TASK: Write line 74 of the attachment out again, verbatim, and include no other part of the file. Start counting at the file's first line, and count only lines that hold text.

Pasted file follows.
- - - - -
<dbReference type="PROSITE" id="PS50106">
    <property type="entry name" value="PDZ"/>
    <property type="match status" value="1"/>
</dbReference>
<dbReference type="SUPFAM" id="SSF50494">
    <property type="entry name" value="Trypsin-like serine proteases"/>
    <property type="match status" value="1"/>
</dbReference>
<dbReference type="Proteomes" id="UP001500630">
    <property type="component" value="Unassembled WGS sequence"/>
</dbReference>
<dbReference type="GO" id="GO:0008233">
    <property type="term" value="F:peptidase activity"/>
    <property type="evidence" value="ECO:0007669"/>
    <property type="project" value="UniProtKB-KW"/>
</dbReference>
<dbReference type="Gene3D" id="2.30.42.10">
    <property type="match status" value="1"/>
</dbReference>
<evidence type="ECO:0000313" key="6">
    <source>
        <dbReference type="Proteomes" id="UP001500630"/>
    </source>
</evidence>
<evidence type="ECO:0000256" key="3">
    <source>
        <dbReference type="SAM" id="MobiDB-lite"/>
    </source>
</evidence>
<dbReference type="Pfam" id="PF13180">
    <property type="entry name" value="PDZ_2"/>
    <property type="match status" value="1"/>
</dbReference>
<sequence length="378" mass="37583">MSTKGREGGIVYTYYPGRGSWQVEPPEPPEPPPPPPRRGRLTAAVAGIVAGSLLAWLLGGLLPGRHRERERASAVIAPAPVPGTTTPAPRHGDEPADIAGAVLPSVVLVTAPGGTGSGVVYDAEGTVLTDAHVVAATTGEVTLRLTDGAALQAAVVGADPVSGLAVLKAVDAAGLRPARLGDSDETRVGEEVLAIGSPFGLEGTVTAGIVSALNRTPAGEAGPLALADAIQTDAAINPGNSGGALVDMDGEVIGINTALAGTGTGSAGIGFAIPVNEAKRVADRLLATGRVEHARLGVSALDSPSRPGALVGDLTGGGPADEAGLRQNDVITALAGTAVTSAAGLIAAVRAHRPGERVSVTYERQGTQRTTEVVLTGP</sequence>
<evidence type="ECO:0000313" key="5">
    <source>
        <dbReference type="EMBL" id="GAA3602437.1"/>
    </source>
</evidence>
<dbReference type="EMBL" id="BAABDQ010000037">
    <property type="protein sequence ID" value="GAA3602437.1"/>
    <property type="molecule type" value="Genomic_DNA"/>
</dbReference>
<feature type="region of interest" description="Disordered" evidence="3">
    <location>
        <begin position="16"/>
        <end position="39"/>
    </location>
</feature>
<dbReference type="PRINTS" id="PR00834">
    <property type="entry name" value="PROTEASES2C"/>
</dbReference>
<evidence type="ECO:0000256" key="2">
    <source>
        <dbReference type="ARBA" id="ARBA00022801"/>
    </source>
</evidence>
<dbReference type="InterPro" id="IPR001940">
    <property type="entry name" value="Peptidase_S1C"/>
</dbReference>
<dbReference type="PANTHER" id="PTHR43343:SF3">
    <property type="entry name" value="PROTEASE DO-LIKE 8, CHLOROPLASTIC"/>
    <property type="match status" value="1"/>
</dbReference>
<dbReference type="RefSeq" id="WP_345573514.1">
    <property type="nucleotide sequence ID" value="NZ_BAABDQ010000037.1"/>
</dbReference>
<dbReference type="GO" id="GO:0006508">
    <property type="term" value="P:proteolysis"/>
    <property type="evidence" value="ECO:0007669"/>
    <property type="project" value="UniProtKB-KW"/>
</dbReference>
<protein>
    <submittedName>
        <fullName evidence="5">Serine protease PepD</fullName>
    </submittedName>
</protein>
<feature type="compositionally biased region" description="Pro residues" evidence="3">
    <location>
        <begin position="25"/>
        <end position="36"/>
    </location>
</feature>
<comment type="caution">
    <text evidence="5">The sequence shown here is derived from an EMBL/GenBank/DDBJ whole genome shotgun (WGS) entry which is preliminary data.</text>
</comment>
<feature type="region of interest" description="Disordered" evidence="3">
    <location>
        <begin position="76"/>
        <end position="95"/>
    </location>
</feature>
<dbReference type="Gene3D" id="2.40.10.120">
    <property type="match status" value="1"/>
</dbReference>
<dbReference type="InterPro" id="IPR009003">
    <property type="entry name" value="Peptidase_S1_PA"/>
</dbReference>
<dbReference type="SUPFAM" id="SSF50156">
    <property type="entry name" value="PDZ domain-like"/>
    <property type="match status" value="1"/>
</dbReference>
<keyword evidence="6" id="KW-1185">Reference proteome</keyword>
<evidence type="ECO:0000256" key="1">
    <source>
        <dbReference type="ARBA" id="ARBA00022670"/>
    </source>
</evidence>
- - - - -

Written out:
    <submittedName>